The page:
At Marudanallur, during Sadguru Swamigal’s times, there was daily bhajan (Namasankirtanam) in the evenings, followed by Dolotsavam. During Sri Ramanavami, Sri Jayanthi and the month of Margazhi, Sita Kalyanam, Rukmini Kalyanam and Radha Kalyanam were conducted. Unchavritthi was part of the daily schedule. In the afternoons, eighteen prarthana kirtanas, including Dasana Madiko, Ninnakoti Dhanyanatheno and Radha Krishna Daya Mado would be rendered. During Saturdays and Ekadasi, special Namasankirtanams were held. Veedhi Bhajans (street bhajans) with devotees from neighbouring villages were regular events. A mutt still exists where Sadguru Swamigal used to stay.


Tyagaraja pointed to the easier Gana Marga, of course, centred around Bodhendral’s precept of nama japa. The bard of Tiruvaiyaru was a spiritual singer and lived a life ofunchavritti — one of austerity, rigour and discipline. He refers to this in his kriti, ‘Haridasulu Vedale.’ The value of nama japa is also stressed in his ‘Namakusumamula’ and ‘Bhajana Seyave.’ He was a composer, a devotee, a sangitha vidwan and a bhagavatha — all rolled into one. It cannot be gainsaid that the Bhagavatha tradition has earned substantially from Tyagaraja’s Divya Nama Sankirtana and Utsava Sampradaya kirtanas. Narayana Tirtha describes the Lord as ‘Sangeetha rasa rasika.’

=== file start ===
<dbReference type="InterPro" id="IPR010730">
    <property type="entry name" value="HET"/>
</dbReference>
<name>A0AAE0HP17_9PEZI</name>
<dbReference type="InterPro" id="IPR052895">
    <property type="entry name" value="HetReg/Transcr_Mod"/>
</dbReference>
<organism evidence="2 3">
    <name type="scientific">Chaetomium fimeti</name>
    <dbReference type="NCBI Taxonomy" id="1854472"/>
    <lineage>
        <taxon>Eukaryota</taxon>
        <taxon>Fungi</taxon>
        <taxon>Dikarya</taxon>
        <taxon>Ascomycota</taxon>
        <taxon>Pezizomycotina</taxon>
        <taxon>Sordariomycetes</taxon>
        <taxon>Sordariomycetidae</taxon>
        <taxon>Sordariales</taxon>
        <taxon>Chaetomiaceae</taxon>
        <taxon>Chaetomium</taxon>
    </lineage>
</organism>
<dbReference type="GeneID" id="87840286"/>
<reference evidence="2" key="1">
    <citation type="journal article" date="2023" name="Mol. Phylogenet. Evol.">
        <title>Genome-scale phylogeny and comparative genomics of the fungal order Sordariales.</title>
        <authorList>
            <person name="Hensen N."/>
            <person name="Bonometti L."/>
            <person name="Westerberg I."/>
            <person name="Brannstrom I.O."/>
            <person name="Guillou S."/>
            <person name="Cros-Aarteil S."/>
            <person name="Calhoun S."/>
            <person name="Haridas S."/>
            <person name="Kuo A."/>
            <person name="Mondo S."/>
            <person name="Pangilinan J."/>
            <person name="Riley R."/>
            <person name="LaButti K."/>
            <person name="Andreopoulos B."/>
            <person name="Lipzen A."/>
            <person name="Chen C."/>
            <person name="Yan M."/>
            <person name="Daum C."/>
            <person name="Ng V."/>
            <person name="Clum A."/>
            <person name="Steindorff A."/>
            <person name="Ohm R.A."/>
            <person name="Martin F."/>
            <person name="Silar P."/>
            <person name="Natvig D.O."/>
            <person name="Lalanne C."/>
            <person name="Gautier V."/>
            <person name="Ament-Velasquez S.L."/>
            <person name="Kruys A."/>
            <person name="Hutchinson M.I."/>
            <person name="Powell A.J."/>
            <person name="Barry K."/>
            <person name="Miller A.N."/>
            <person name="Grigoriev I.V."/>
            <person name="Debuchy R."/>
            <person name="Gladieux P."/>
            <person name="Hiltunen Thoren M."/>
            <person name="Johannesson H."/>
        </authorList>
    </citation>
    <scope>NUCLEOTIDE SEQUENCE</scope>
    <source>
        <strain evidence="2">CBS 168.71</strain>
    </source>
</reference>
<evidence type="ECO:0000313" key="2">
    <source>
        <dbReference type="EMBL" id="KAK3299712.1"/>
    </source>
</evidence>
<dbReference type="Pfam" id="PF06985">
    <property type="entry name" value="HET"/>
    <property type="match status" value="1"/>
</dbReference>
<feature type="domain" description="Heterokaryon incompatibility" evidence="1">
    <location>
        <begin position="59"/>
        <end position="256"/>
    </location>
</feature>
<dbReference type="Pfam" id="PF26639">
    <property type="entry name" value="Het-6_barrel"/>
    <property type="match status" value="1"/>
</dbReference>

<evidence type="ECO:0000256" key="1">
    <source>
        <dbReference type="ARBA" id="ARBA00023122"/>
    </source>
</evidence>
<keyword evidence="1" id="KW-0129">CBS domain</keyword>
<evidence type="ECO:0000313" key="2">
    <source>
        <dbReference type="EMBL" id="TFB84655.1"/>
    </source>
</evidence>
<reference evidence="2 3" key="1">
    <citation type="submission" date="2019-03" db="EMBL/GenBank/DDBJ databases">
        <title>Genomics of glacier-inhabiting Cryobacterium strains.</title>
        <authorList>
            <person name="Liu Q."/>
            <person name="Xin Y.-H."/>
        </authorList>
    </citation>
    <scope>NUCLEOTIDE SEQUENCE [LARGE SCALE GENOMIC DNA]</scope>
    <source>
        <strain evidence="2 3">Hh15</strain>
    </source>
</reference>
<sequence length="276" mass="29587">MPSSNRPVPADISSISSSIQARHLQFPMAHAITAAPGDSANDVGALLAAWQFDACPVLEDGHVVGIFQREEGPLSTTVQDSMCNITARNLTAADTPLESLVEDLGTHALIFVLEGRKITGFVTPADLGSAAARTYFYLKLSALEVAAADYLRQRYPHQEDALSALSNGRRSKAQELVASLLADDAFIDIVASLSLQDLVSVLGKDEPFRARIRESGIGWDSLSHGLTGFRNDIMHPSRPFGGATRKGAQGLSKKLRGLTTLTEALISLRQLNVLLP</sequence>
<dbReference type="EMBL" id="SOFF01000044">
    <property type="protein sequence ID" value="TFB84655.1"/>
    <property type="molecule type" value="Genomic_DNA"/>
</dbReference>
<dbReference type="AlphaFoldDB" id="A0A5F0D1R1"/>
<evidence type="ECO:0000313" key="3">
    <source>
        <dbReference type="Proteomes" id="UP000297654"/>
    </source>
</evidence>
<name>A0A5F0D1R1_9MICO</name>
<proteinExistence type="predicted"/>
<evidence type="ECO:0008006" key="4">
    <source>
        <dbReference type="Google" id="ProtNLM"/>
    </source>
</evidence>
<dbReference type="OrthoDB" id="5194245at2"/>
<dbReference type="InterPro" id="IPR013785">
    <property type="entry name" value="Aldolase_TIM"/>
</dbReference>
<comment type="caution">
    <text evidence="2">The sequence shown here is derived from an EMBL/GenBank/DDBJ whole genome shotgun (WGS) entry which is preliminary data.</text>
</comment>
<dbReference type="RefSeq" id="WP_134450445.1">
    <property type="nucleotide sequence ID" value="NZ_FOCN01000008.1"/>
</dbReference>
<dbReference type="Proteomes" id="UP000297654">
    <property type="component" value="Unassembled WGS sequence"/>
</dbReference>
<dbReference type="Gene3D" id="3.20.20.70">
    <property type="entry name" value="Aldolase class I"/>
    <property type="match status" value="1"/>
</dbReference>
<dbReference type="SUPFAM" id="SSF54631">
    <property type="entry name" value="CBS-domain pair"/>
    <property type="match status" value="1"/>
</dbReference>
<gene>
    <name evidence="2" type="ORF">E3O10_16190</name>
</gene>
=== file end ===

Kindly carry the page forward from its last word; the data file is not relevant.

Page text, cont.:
In Chennai, Seshachari, a lawyer, philanthropist and a close friend of Annie Besant, started Margazhi Veedhi bhajans on the Mada Streets of Mylapore by the end of the 19th Century. The Umayalpuram Brothers, Sriperumbudur Mudumbai Krishnamachariar, K.C. Adivarahachariar, Thuraiyur Rajagopala Sarma and Mannargudi Sambasiva Bhagavatar were regular participants. Papanasam Sivan was a member of this bhajan group before he started one in the 1930s. He continued to conduct Veedhi Bhajans during Margazhi and Arubatthumoovar festival until he passed away in 1973. Sivan’s Veedhi Bhajan is being continued by his descendants and disciples.

Pudukkottai Gopalakrishna Bhagavathar (1892-1971) enriched the Sampradaya Bhajan tradition by travelling throughout the country, leading several congregations.